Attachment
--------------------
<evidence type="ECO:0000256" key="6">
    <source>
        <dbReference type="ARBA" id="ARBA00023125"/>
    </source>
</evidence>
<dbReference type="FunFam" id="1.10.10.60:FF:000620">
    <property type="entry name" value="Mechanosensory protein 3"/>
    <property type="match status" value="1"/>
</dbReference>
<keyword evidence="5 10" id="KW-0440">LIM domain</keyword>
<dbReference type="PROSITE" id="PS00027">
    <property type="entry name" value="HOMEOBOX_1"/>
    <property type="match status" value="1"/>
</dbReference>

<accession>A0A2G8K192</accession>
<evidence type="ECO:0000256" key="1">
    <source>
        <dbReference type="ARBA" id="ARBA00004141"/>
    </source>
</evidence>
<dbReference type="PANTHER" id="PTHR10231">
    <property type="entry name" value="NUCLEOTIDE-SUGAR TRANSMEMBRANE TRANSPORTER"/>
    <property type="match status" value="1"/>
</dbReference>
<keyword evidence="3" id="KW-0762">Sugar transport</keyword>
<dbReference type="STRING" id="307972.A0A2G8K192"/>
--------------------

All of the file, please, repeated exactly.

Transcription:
<evidence type="ECO:0000256" key="6">
    <source>
        <dbReference type="ARBA" id="ARBA00023125"/>
    </source>
</evidence>
<dbReference type="FunFam" id="1.10.10.60:FF:000620">
    <property type="entry name" value="Mechanosensory protein 3"/>
    <property type="match status" value="1"/>
</dbReference>
<keyword evidence="5 10" id="KW-0440">LIM domain</keyword>
<dbReference type="PROSITE" id="PS00027">
    <property type="entry name" value="HOMEOBOX_1"/>
    <property type="match status" value="1"/>
</dbReference>

<accession>A0A2G8K192</accession>
<evidence type="ECO:0000256" key="1">
    <source>
        <dbReference type="ARBA" id="ARBA00004141"/>
    </source>
</evidence>
<dbReference type="PANTHER" id="PTHR10231">
    <property type="entry name" value="NUCLEOTIDE-SUGAR TRANSMEMBRANE TRANSPORTER"/>
    <property type="match status" value="1"/>
</dbReference>
<keyword evidence="3" id="KW-0762">Sugar transport</keyword>
<dbReference type="STRING" id="307972.A0A2G8K192"/>